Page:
Help… I’m feeling anxious

We all know what it is like to feel anxious: think about giving a speech to a room full of people … most of us feel nervous just at the thought!  In such situations, the experience of anxiety will usually pass after the event is over. Anxiety is a natural reaction to times of stress and can even be helpful, making us more alert and ready to act. However, if experienced at frequently high levels, anxiety can severely interfere with our ability to cope with work, study, or other daily requirements. In Australia, anxiety is increasingly becoming a problem for many people. According to Beyond Blue, in any 12-month period, approximately 14% of Australians will be affected by an anxiety disorder.We all know what it is like to feel anxious: think about giving a speech to a room full of people … most of us feel nervous just at the thought!  In such situations, the experience of anxiety will usually pass after the event is over. Anxiety is a natural reaction to times of stress and can even be helpful, making us more alert and ready to act. However, if experienced at frequently high levels, anxiety can severely interfere with our ability to cope with work, study, or other daily requirements. In Australia, anxiety is increasingly becoming a problem for many people. According to Beyond Blue, in any 12-month period, approximately 14% of Australians will be affected by an anxiety disorder.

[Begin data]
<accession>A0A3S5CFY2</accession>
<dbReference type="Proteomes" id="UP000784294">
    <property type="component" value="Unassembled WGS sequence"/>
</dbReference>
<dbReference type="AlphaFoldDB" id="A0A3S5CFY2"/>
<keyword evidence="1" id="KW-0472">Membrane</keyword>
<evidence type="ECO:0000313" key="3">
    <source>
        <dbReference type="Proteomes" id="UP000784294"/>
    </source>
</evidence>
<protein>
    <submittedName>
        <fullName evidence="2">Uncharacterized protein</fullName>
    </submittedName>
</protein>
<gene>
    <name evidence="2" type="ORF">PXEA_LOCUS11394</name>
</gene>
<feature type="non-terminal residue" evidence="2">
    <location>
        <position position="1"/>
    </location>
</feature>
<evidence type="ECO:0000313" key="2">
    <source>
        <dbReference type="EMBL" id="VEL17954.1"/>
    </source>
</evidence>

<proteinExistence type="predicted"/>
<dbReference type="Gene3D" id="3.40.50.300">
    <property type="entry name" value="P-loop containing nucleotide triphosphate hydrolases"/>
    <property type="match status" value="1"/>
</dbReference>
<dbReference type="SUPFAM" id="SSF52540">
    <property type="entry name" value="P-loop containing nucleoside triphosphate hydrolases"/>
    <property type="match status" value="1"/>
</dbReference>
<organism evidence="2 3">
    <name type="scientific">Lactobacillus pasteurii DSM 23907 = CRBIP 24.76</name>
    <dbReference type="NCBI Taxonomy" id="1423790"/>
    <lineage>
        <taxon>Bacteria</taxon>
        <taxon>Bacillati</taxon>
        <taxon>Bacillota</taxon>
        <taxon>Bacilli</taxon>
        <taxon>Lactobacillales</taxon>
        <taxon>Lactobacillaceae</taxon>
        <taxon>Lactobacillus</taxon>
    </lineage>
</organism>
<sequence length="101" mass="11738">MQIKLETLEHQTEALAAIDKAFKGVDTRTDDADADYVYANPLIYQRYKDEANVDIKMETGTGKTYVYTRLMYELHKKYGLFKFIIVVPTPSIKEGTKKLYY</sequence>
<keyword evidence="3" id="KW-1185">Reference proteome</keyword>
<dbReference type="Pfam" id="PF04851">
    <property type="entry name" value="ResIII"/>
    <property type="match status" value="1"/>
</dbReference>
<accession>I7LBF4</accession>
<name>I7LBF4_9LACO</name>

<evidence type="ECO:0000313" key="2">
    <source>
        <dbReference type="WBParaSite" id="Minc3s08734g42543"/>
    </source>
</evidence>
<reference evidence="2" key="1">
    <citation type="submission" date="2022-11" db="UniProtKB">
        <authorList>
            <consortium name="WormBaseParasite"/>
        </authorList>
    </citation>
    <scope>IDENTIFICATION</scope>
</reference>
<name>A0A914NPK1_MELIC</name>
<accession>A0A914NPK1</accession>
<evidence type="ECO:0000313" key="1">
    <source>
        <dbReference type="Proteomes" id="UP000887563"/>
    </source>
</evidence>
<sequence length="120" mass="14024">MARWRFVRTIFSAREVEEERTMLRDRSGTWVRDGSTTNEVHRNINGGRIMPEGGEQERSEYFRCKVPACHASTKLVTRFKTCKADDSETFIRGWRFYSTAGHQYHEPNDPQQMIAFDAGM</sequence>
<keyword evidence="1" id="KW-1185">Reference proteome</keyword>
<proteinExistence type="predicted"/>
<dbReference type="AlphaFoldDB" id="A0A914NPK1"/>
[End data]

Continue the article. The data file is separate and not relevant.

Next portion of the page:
The experience of anxiety includes physiological responses such as shortness of breath, increased heart rate, shaking, feeling nervous, agitated, and tense. Anxiety is often characterised by worry, intense feelings of stress, and a sense of impending doom. Often, we want to avoid circumstances which invoke anxiety. However, this can interfere with daily functioning and make our anxiety worse.
There are a lot of factors which contribute to high levels of anxiety. These include, increasing pressures and workload in our day-to-day lives, individual personality type, experiencing stressful events, physical health problems, other mental health problems and a family history of mental health conditions. There are also different forms of anxiety: